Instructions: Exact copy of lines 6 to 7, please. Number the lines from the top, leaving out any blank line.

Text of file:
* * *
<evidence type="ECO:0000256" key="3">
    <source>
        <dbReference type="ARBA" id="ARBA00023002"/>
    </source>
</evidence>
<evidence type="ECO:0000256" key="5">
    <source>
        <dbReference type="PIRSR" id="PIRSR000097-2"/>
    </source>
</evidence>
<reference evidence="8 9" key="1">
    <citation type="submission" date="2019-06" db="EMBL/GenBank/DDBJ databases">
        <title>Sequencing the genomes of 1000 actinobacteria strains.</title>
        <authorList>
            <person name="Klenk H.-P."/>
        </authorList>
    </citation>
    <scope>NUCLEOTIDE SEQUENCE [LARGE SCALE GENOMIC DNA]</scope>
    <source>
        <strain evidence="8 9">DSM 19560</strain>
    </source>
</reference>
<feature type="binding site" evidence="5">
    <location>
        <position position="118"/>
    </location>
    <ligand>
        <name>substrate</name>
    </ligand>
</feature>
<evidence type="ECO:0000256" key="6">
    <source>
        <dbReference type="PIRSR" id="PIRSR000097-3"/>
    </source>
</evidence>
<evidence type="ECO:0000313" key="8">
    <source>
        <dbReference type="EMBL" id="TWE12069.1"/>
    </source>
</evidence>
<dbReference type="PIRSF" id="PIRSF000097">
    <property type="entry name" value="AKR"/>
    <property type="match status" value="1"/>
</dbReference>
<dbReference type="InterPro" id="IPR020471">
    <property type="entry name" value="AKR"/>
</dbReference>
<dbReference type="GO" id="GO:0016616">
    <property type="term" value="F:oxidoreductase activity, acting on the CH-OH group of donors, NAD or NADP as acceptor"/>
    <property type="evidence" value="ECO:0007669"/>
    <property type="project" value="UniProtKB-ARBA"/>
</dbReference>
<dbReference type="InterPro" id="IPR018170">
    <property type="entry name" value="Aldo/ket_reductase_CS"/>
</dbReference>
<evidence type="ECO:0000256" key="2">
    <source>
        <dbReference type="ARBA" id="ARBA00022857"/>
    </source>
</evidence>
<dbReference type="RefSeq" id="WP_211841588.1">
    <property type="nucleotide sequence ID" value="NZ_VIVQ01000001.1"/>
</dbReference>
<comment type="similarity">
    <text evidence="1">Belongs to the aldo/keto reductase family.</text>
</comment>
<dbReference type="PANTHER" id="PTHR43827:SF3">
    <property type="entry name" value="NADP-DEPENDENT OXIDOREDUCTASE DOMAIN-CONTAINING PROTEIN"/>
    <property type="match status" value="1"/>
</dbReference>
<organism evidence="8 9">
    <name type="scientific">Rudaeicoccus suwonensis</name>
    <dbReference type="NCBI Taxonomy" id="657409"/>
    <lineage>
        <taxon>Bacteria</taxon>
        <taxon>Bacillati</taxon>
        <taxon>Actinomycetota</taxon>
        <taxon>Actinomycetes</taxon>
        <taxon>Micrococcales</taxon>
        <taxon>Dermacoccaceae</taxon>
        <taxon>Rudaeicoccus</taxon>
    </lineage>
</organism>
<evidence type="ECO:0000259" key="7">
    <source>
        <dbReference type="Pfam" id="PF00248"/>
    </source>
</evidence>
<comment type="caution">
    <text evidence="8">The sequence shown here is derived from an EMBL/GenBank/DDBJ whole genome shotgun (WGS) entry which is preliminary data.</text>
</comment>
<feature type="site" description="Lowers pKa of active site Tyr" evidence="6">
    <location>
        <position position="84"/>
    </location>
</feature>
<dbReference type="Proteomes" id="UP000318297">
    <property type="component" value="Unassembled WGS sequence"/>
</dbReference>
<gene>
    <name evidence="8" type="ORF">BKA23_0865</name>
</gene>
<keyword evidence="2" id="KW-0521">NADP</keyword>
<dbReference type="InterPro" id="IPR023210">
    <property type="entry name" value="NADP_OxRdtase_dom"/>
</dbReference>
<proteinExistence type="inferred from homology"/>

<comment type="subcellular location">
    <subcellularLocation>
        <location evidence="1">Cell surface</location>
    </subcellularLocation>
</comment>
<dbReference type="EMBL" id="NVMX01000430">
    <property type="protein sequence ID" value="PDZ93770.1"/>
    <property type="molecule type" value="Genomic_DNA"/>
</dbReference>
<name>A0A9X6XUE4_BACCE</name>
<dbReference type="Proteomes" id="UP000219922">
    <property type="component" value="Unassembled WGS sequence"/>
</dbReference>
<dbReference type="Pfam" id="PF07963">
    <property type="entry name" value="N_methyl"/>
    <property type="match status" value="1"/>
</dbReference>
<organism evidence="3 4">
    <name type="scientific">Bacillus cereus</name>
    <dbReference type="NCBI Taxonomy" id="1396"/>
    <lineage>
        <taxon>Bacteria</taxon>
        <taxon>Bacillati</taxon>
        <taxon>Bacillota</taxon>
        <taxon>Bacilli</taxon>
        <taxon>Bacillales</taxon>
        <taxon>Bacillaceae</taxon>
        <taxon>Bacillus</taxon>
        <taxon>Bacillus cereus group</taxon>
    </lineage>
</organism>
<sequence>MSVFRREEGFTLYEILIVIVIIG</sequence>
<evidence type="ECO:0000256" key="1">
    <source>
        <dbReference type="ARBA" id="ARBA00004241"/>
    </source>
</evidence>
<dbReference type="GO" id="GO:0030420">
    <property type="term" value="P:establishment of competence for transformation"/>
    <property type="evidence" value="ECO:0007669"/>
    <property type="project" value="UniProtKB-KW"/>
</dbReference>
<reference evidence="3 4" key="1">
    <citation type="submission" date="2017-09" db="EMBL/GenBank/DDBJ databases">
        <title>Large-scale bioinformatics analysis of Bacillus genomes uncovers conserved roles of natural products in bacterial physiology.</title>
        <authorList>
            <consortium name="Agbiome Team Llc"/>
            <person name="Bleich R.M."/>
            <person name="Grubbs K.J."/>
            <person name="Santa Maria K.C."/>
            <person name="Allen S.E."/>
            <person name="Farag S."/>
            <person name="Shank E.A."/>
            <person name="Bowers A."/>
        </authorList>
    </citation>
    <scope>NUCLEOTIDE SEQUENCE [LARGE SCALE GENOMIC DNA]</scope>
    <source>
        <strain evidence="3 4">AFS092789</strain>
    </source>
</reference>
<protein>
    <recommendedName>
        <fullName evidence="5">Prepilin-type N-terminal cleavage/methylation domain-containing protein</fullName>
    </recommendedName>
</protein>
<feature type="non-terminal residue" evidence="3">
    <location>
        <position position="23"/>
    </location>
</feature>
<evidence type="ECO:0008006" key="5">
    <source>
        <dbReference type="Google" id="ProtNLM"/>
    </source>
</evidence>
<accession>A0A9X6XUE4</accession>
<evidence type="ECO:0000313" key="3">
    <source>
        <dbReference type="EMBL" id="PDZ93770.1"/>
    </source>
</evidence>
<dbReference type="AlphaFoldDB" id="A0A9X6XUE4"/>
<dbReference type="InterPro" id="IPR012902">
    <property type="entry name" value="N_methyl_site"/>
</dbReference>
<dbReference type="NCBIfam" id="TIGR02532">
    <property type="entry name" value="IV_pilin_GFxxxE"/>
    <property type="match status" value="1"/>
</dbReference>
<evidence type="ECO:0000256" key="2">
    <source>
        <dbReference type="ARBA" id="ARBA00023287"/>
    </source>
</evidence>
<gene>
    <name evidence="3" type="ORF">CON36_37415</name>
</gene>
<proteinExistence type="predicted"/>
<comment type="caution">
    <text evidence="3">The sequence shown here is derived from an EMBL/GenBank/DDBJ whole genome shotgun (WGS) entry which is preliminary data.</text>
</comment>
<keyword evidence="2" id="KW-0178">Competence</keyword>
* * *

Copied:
<evidence type="ECO:0000256" key="5">
    <source>